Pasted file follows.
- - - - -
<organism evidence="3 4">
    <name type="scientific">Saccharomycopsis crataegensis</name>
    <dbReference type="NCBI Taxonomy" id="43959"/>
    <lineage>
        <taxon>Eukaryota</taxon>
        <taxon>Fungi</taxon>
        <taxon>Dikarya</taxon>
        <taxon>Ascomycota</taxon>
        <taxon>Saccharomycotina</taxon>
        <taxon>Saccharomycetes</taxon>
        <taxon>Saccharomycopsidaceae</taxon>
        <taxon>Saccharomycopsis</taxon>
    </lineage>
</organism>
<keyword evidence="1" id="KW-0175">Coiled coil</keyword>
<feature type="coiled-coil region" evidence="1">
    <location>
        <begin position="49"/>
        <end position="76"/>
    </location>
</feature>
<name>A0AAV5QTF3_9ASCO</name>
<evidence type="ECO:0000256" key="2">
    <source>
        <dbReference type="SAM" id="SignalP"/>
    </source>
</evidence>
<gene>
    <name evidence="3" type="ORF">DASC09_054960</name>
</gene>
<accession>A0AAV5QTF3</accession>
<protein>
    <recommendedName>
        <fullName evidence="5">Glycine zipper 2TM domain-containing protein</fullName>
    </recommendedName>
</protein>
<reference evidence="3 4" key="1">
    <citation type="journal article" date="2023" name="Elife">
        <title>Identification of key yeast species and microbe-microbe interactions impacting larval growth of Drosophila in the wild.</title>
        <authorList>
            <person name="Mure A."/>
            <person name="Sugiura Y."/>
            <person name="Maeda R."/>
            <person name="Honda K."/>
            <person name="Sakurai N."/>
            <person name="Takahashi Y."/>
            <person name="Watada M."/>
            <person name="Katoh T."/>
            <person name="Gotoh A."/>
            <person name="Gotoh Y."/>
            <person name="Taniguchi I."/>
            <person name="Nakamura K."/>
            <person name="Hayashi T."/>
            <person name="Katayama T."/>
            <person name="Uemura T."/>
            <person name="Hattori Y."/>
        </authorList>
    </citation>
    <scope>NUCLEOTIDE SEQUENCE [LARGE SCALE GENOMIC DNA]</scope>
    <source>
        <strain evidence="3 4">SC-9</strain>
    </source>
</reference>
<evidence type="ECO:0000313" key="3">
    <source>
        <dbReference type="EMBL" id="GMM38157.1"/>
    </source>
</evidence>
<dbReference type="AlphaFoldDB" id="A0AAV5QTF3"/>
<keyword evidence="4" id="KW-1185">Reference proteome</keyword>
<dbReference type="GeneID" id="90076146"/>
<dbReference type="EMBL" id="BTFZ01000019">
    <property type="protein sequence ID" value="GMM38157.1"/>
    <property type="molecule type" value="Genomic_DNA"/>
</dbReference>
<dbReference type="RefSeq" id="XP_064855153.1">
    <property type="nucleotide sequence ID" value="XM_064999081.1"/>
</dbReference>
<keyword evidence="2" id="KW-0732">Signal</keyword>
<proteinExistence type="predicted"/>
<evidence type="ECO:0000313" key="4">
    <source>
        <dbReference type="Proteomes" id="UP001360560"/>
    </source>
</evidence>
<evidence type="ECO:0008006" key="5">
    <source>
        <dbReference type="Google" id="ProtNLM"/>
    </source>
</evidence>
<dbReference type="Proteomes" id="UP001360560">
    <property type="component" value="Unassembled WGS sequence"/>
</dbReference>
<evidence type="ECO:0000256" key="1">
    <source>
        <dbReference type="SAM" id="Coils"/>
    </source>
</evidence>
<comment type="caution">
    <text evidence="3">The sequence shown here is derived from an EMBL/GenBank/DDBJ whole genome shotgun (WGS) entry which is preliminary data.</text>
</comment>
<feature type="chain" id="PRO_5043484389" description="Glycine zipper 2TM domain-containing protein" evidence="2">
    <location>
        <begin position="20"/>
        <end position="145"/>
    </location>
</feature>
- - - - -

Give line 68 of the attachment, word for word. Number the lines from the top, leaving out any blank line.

</evidence>